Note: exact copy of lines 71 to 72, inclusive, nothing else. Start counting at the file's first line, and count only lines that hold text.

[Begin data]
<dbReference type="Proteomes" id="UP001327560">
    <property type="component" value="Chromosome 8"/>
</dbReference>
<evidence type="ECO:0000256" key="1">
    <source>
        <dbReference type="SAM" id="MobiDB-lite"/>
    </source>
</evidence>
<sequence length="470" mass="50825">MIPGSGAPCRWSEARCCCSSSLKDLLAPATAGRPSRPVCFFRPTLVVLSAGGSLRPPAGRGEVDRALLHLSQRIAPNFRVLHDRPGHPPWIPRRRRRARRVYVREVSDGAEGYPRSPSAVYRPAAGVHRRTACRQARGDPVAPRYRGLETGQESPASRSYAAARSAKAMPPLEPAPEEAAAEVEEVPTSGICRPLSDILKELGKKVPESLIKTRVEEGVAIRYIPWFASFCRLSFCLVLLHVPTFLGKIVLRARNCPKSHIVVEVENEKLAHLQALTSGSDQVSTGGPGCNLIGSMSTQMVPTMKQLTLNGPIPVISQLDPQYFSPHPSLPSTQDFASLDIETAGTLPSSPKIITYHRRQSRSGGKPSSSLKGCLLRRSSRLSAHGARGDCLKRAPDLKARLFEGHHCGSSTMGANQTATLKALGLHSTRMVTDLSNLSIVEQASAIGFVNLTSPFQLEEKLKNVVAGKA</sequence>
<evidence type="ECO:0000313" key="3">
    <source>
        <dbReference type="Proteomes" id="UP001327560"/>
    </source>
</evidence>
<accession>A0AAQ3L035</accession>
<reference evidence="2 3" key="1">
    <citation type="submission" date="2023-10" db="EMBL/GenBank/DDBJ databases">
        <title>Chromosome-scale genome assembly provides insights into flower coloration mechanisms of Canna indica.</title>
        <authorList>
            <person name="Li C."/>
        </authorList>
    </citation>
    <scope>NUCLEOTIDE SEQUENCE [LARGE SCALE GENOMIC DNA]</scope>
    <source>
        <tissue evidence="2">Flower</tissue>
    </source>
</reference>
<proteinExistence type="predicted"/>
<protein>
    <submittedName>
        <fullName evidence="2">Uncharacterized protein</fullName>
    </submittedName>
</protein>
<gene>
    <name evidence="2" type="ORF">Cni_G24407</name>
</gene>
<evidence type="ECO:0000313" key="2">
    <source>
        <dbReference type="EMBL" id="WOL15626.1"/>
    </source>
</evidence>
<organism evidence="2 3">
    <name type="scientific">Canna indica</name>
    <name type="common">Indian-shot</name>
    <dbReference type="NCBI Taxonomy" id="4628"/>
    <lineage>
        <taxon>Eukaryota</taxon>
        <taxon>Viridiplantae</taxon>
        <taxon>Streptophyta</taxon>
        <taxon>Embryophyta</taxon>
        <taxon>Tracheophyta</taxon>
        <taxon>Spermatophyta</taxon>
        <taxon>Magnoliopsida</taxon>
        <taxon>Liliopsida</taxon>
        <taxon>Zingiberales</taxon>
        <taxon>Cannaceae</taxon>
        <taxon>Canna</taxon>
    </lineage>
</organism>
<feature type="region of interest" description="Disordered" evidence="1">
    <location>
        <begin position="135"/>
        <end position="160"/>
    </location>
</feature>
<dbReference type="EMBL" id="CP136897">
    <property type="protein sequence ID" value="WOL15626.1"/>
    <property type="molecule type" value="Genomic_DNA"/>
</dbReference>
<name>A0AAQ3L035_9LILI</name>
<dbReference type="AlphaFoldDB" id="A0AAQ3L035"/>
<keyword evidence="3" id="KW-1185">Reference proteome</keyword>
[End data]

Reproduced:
<dbReference type="AlphaFoldDB" id="A0AAQ3L035"/>
<keyword evidence="3" id="KW-1185">Reference proteome</keyword>